When you send a marketing message you hope that it will arrive at its destination at a time when the recipient is open to hearing it.
That could mean a time when their postal mail box or their inbox isn’t so full that they toss everything possible without looking.
That could mean a time when they actually want to take the time to read what you sent. You can’t predict that either, but it’s one reason that email marketers tend to avoid first thing Monday morning or late on Friday.
If you’ve chosen your list well, your message should arrive at time in life when they’ve already been thinking about what you have to offer.
But even with a well-sorted list, you have no way to predict that that they won’t be distracted by other things at that moment. That’s why sending multiple messages to the same list is the recommended method of reaching new clients.
Statistics show that:
- 2% of responses come from the first contact with a prospect.
- 3% of responses come from the second contact with a prospect.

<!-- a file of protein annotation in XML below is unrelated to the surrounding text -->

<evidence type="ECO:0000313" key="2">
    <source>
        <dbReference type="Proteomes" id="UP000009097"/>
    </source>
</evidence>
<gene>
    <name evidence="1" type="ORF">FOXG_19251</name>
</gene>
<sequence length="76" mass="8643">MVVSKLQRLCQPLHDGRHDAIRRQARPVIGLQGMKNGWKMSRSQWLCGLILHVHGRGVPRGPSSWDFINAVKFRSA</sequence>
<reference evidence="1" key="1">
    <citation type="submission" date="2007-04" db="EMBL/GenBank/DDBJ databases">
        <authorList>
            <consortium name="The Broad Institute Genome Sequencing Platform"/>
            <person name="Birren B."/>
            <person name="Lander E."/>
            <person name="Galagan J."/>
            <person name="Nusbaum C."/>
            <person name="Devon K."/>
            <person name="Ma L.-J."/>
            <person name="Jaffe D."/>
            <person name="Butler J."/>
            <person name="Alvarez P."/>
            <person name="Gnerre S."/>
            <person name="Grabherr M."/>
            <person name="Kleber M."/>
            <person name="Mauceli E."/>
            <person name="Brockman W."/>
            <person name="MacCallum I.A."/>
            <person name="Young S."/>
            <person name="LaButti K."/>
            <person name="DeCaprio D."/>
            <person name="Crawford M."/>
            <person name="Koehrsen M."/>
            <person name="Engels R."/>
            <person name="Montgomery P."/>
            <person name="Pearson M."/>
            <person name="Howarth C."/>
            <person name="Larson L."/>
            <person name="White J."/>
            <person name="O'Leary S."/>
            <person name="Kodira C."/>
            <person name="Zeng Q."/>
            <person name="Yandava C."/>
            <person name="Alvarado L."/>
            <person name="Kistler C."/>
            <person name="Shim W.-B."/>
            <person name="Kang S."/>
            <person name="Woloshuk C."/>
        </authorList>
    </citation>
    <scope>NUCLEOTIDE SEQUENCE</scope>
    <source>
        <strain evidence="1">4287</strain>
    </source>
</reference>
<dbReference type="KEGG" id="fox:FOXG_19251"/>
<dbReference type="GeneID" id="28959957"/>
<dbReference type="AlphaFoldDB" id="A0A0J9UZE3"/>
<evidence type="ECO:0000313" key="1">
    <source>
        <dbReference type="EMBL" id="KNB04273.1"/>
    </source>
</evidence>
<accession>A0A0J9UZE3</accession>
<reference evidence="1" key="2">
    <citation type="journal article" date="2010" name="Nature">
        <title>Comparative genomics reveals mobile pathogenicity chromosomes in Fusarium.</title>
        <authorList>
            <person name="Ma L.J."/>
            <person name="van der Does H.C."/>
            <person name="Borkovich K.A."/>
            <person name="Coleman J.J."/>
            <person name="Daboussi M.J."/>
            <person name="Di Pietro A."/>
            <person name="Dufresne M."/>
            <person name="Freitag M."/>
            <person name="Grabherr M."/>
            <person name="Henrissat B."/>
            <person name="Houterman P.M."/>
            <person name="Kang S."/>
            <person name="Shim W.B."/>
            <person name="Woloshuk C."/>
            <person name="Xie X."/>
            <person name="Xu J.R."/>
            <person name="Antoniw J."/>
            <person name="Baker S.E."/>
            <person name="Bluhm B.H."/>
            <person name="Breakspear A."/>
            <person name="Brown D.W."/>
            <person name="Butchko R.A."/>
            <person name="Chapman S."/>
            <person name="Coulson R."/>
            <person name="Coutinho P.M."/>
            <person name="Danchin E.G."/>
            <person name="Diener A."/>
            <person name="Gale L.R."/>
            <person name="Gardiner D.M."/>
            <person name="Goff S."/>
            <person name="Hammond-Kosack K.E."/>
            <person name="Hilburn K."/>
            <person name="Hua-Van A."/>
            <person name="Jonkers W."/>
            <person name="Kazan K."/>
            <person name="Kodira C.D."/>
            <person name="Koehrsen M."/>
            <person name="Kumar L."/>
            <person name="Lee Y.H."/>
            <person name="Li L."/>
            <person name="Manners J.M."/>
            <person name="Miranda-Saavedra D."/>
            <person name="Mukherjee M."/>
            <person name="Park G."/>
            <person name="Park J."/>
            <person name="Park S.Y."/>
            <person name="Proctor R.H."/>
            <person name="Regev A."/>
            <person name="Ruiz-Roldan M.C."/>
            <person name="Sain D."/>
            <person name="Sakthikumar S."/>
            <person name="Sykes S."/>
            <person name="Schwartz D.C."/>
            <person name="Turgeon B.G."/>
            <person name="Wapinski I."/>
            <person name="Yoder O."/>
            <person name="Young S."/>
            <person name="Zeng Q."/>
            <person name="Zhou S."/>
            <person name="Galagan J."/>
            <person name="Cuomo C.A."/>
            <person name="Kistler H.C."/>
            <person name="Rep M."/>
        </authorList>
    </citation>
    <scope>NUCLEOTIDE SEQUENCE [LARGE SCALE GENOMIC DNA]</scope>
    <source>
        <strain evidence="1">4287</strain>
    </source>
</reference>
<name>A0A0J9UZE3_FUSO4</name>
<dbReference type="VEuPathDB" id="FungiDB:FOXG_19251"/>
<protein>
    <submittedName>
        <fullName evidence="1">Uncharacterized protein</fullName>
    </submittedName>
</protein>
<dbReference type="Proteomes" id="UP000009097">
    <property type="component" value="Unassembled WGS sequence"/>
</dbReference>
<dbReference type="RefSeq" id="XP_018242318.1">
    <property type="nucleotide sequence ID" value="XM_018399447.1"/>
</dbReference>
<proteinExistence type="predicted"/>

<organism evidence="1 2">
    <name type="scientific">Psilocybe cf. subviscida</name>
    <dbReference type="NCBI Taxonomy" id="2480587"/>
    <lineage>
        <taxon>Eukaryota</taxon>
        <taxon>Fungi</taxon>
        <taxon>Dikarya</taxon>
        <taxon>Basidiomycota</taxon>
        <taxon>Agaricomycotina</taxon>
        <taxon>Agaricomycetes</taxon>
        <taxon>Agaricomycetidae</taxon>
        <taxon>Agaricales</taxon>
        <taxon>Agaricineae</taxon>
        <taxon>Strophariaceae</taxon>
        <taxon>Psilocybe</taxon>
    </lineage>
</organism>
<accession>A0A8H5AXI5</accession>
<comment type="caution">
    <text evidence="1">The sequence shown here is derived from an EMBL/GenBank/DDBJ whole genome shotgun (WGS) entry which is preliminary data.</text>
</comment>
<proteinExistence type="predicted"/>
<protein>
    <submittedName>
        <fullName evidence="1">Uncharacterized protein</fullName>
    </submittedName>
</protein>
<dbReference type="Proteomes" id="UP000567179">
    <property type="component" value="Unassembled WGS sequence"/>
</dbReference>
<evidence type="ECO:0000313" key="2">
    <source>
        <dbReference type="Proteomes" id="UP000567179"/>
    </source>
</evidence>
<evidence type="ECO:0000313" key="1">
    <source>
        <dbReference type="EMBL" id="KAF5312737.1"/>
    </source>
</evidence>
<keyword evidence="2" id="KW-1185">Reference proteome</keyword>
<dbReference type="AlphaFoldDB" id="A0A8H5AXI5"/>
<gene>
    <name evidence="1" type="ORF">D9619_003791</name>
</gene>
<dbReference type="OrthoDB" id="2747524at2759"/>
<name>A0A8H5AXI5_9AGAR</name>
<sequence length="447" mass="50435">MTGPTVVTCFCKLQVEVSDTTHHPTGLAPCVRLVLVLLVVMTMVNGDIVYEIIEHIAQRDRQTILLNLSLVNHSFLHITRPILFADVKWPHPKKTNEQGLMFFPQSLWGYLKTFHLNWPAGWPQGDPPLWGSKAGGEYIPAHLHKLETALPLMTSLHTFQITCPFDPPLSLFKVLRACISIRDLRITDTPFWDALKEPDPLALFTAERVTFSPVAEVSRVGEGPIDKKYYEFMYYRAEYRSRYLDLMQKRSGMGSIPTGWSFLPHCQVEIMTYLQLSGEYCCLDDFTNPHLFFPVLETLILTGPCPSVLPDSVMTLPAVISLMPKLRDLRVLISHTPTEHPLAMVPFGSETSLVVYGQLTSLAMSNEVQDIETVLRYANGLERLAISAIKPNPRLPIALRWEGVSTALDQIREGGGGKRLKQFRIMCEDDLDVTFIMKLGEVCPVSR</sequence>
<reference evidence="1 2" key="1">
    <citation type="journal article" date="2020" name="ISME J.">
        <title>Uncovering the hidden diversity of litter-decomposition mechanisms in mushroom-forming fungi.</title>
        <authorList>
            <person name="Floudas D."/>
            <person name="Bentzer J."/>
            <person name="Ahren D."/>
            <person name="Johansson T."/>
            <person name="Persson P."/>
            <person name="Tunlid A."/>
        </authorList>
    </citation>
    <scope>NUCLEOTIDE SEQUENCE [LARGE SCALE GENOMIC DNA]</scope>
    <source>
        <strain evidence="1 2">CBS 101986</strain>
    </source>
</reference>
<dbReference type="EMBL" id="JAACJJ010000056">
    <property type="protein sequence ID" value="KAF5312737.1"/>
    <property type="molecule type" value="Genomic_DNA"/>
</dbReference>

- 5% of responses come from the third contact with a prospect.
- 10% of responses come from the fourth contact with a prospect.
- 80% of responses come from the fifth to twelfth contact with a prospect
That’s why most of my prospecting letter sets contain anywhere from 5 to 10 letters, designed to be sent over weeks or even months.
It’s also why your messages need to have some substance. Your very first sentence needs to show that it’s about the reader – not about you. Then it needs to give promise of something good to come.
Those old “Here I am, hire me” messages just don’t cut it any more. (Actually, I’m not sure they ever did, but real estate agents have certainly spent tons of money on them.)
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